- The Washington Times - Monday, March 27, 2000

When Al Gore clinched the Democratic nomination this month, a senior Gore adviser told me the worst mistake the vice president could make was to "underestimate George W. Bush."
"We underestimated Bill Bradley. He turned out to be a better candidate than we anticipated. We can't afford to make that mistake again with Bush," this longtime Gore associate told me.
Mr. Bush, he said, was going to be "a much tougher competitor." He is right.
If Tony Coelho, Donna Brazile and Mr. Gore's other strategists didn't know it before, they surely know it now after seeing the results of the Voter.com Battleground survey jointly conducted by Republican pollster Ed Goeas and Democratic pollster Celinda Lake. It showed Mr. Bush still leading Mr. Gore, as he has since early last year, but by a narrower 47 percent to 44 percent.
But the poll contained a number of other important findings that do not look good for Mr. Gore this November.
For starters, Mr. Bush is drawing half of the Hispanic vote, an astonishing achievement when you consider that two-thirds of this large minority votes Democratic in congressional races. Ronald Reagan holds the all-time record for GOP presidential candidates among Hispanics, having won 37 percent of Hispanic votes in 1984. Mr. Bush could shatter that record.
If Mr. Gore cannot do better than 50 percent of the Hispanic vote, he is in bigger trouble than anyone thinks especially in California.
At the same time, the poll found that Mr. Bush wins the soccer moms, white suburban women, half the Catholics, and leads Mr. Gore among men, exposing the vice president's serious gender-gap problem.
Then there is Al Gore's "liberal" problem. Most voters consider Mr. Bush "somewhat conservative" and Mr. Gore "somewhat liberal." Since most voters are conservative-to-center-right on the political spectrum, that's really bad news for the man who helped promote Hillary Clinton's ill-fated plan to nationalize the health-care industry.
How liberal is he? Mr. Gore likes the excessively high tax rates where they are now, and opposes any cuts. He thinks workers should be satisfied with the 1 percent to 2 percent investment return they get from their Social Security payroll taxes over their working lives, even negative returns in the case of many minority-group members.
So he opposes the plan of Sen. Bob Kerrey, Nebraska Democrat, to let us invest 2 percent into safe, higher-yield, IRA-type stock and bond funds that would earn an average of 7 percent a year or more. He even opposes school-choice vouchers to help inner-city parents get their kids out of failing public schools.
As the two presumptive presidential nominees begin their early general-election campaigns, several fundamental developments have emerged that give us some clues about how this presidential election is going to go.
Mr. Bush is going to suffuse his campaign with compassionate symbolism and substantive policy proposals aimed at independent and Democratic swing voters. His advisers say he is going to campaign heavily in suburbia, where this election is going to be decided, but also in barrios and black inner-city neighborhoods.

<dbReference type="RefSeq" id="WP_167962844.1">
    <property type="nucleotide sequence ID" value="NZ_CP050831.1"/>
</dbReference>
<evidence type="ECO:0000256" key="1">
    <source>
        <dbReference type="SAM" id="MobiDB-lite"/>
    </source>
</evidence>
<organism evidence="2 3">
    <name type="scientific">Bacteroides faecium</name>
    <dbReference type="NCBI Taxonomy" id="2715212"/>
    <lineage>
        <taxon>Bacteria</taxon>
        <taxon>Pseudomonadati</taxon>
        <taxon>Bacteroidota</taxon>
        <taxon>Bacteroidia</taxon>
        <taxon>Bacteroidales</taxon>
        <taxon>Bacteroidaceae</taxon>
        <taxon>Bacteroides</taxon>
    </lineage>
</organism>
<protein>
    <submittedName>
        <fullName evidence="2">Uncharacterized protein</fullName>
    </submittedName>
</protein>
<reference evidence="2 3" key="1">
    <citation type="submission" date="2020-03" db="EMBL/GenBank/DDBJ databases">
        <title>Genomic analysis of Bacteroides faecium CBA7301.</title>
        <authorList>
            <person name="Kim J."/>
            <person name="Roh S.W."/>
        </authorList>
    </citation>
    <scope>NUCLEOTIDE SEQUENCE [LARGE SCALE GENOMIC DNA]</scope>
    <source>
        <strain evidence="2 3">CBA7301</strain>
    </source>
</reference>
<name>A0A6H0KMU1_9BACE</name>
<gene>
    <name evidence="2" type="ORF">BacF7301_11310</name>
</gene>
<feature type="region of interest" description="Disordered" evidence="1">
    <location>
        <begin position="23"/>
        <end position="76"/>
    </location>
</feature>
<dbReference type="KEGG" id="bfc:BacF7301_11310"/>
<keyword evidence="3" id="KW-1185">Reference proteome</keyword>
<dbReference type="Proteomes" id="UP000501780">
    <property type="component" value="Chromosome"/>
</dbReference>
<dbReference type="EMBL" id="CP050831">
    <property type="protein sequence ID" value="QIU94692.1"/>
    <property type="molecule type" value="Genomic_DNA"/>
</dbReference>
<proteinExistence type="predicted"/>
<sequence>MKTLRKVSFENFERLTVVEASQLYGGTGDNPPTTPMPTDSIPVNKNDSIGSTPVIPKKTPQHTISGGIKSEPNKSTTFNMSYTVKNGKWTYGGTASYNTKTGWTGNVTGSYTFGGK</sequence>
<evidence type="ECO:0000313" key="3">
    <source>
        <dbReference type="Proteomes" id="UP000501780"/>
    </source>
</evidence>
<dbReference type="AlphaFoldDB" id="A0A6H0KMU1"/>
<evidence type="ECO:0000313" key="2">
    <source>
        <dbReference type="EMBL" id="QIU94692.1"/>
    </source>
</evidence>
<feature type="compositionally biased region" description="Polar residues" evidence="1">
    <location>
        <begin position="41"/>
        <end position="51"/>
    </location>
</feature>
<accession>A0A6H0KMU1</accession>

"He's going to campaign among groups and in places that Republicans usually do not campaign," Bush spokesman Ari Fleischer told me.
"You are going to see him at Hispanic gatherings and in black churches. He has an inclusive agenda that is going to be popular with minorities, with immigrants and working-class, blue-collar workers, and he is going to break some new political ground for Republicans," said a key Bush adviser. "You think John McCain appeals to independents and Democrats? Wait till you see how Bush is going to campaign."
What is Mr. Bush selling that traditionally Democratic voting blocs would like to buy? Across-the-board tax cuts to boost lower- and middle-class incomes. Tax-free education savings accounts to give hard-pressed parents more choice on where their kids can go to school. Personal investment plans to save Social Security.
These issues got lost in the bitter political combat of the primaries, but there are a lot of data to show their appeal cuts across political lines.
A survey by the Joint Center for Political and Economic Studies, which examines issues of interest to black voters, found that 62 percent of all blacks support the idea of letting workers have their own personal Social Security retirement accounts.
Another survey, by White House pollster Mark Penn, found 62 percent of Hispanic voters want the government "to make it easier for individuals to invest a portion of their payroll taxes in personal retirement accounts."
Mr. Gore is foursquare against school-choice vouchers. But when the Atlanta Constitution polled its area readership, it found "an astounding 63 percent (of blacks) support a way out" of failing public schools.
So this election is going to be about tax cuts for lower-income people struggling to get into the middle class, turning blue-collar workers into stockholders to create wealth, and helping minority parents get their promising kids into better-performing schools.
Let's see Al Gore and the Washington news media try to spin that into right-wing extremism.

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